Let me introduce you to the latest sensation from China. Named PixieTea, she has already been touted as a Lady Gaga contender. Her approach to making music is certainly original – her backing tracks are composed using nothing but her iPhone.
The software and apps that she employs include DrumMeister, Bassist, iDrum, NlogSynthesizer, NESynth and iShred. The results? Have a good look for yourself:
You can say what you want, but you can’t accuse her of not being distinctive. Before being uploaded to YouTube, her video was big news in Youku (the Chinese equivalent to YouTube).
So, what do you think? Is she a rising star or another no-hoper? Let’s discuss it in the “Comments” section below.
The technology we have available today might not have been put to the best use when it came to engaging users. That is the lasting impression I was left with after browsing through this site. The company (a transatlantic one) builds iPhone apps that take the music created by electronic artists, and then it lets you come up with tunes of your own by using the accelerometer from the iPhone along with the sounds that surround you. This is what the company calls “reactive music”. That is, music marked by activeness on the user instead of the passiveness of sitting while a song is playing, merely tapping your fingers away and so on. Continue reading →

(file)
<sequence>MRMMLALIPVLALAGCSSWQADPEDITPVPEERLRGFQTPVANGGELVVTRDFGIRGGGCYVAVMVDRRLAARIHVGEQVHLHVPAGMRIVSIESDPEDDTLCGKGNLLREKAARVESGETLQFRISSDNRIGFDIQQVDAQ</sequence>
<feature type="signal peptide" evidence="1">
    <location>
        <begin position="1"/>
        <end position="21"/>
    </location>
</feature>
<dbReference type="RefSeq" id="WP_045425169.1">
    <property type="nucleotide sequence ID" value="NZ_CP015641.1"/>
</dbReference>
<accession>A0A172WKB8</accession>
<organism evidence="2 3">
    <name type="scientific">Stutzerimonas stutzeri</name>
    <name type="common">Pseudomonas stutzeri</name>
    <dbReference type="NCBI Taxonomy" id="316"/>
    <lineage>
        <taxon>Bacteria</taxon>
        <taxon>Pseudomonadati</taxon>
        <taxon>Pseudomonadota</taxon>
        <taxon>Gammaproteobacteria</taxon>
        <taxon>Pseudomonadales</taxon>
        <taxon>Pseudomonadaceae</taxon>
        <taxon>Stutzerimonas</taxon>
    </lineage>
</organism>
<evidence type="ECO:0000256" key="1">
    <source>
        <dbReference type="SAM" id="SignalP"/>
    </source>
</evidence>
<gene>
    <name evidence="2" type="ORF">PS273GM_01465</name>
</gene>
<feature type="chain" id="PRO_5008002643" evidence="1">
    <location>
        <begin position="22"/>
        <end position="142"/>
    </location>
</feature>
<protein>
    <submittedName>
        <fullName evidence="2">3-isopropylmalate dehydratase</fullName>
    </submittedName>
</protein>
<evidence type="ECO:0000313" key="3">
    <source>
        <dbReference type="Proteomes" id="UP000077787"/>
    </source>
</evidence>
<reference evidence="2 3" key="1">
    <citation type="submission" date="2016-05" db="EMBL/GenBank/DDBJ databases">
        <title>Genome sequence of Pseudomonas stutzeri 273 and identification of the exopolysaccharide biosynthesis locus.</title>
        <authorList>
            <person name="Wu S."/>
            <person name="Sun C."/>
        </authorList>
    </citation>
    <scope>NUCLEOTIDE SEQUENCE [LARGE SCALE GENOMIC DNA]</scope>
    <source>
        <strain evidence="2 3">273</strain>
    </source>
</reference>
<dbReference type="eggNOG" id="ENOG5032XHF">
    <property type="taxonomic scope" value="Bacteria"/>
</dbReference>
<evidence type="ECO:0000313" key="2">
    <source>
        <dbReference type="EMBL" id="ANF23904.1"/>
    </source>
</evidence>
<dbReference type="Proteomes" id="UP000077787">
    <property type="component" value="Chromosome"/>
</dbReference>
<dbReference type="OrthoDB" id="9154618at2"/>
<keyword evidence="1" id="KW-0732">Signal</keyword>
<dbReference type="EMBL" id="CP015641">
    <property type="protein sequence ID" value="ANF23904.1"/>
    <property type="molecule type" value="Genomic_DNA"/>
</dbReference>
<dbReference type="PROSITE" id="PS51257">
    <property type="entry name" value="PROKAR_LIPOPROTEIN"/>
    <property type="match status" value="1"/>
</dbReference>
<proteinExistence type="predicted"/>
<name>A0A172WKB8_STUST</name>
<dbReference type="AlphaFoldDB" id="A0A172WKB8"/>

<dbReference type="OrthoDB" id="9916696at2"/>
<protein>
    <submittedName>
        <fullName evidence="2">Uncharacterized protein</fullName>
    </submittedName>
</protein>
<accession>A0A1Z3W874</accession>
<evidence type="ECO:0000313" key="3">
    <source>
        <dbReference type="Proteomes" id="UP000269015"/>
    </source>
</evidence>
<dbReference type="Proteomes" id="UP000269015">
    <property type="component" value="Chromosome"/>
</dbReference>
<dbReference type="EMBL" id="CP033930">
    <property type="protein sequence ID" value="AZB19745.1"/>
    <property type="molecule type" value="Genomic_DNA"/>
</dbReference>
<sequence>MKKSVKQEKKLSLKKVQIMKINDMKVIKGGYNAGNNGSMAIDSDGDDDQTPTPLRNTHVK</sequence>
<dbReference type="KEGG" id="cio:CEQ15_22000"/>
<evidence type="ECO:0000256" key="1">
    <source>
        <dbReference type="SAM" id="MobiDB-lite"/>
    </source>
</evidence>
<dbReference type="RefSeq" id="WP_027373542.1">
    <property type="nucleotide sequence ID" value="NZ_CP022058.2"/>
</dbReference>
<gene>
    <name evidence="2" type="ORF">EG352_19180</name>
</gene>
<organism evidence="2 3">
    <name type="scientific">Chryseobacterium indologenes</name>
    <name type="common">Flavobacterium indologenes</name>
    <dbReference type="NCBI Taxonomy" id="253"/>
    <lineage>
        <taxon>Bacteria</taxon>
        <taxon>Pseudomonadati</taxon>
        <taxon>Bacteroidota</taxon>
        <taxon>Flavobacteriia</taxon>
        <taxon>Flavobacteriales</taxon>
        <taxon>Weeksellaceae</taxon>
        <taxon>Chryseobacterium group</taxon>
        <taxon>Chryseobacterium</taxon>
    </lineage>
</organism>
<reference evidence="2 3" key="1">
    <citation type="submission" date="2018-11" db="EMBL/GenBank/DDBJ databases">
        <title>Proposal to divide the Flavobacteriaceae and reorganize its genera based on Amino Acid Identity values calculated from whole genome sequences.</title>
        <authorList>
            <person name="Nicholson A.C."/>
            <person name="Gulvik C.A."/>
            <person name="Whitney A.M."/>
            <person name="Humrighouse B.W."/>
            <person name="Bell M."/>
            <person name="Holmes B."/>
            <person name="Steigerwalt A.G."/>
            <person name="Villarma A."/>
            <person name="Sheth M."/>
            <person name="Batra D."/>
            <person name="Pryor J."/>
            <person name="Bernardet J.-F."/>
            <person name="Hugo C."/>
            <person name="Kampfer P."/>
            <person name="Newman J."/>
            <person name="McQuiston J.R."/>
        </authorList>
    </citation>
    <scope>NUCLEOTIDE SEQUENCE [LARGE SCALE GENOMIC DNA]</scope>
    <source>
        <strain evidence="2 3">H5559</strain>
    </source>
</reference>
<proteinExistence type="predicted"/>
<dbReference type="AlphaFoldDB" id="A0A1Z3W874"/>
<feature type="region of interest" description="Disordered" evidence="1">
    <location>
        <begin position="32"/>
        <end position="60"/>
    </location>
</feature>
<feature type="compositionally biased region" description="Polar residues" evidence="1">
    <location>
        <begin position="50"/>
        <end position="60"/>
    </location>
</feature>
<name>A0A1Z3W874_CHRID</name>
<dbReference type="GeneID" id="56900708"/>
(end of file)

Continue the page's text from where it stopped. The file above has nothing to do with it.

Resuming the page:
How does technology and traditionalism have been getting on lately? Leaving aside Robert Murdoch’s ongoing battle with search engines so that print media will retain its inherent force and exclusivity, I think that the year was a good one in terms of bringing together ends that might always have been deemed as too opposite. Of course, it was the year of social media (“unfriend” was voted the word of the year by the Oxford University Press), and it was a year in which we saw Twitter crowned as the supplest way to spread news – the plane landing in the River Hudson, the elections in Iran…
And where does music stand in all this? Obviously, social media has modified the way people promote and market music. I just don’t think that CDs and physical music would become a thing of the past anytime soon (look here), but there is a clearly new portion of music consumers that grows exponentially, and that is already colossal (IE, young people taken as a whole). And now, a new development has taken place when it comes to the actual performing of music. Continue reading →